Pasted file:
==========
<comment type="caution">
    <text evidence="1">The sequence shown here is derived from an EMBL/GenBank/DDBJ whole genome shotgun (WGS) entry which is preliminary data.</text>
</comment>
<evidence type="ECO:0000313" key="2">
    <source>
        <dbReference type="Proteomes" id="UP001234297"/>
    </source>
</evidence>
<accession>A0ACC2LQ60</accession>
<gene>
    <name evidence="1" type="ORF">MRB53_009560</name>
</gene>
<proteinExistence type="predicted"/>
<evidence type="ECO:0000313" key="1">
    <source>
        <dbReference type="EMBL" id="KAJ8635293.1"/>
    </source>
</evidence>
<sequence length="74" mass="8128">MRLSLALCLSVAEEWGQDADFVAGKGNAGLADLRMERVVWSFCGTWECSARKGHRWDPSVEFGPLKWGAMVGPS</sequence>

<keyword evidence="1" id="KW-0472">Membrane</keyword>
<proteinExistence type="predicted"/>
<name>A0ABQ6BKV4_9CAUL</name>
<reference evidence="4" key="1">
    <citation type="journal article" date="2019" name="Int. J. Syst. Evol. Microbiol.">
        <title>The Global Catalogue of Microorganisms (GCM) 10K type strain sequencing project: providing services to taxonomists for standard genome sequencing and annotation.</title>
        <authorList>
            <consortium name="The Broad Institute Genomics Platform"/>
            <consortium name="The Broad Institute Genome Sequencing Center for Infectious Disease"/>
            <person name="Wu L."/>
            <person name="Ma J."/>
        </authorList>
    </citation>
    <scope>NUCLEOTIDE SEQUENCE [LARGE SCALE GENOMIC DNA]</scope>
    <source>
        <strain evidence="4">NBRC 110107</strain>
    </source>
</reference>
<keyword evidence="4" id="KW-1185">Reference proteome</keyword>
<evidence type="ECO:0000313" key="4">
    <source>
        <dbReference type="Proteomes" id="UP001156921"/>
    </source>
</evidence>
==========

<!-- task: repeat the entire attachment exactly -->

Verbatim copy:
<comment type="caution">
    <text evidence="1">The sequence shown here is derived from an EMBL/GenBank/DDBJ whole genome shotgun (WGS) entry which is preliminary data.</text>
</comment>
<evidence type="ECO:0000313" key="2">
    <source>
        <dbReference type="Proteomes" id="UP001234297"/>
    </source>
</evidence>
<accession>A0ACC2LQ60</accession>
<gene>
    <name evidence="1" type="ORF">MRB53_009560</name>
</gene>
<proteinExistence type="predicted"/>
<evidence type="ECO:0000313" key="1">
    <source>
        <dbReference type="EMBL" id="KAJ8635293.1"/>
    </source>
</evidence>
<sequence length="74" mass="8128">MRLSLALCLSVAEEWGQDADFVAGKGNAGLADLRMERVVWSFCGTWECSARKGHRWDPSVEFGPLKWGAMVGPS</sequence>

<keyword evidence="1" id="KW-0472">Membrane</keyword>
<proteinExistence type="predicted"/>
<name>A0ABQ6BKV4_9CAUL</name>
<reference evidence="4" key="1">
    <citation type="journal article" date="2019" name="Int. J. Syst. Evol. Microbiol.">
        <title>The Global Catalogue of Microorganisms (GCM) 10K type strain sequencing project: providing services to taxonomists for standard genome sequencing and annotation.</title>
        <authorList>
            <consortium name="The Broad Institute Genomics Platform"/>
            <consortium name="The Broad Institute Genome Sequencing Center for Infectious Disease"/>
            <person name="Wu L."/>
            <person name="Ma J."/>
        </authorList>
    </citation>
    <scope>NUCLEOTIDE SEQUENCE [LARGE SCALE GENOMIC DNA]</scope>
    <source>
        <strain evidence="4">NBRC 110107</strain>
    </source>
</reference>
<keyword evidence="4" id="KW-1185">Reference proteome</keyword>
<evidence type="ECO:0000313" key="4">
    <source>
        <dbReference type="Proteomes" id="UP001156921"/>
    </source>
</evidence>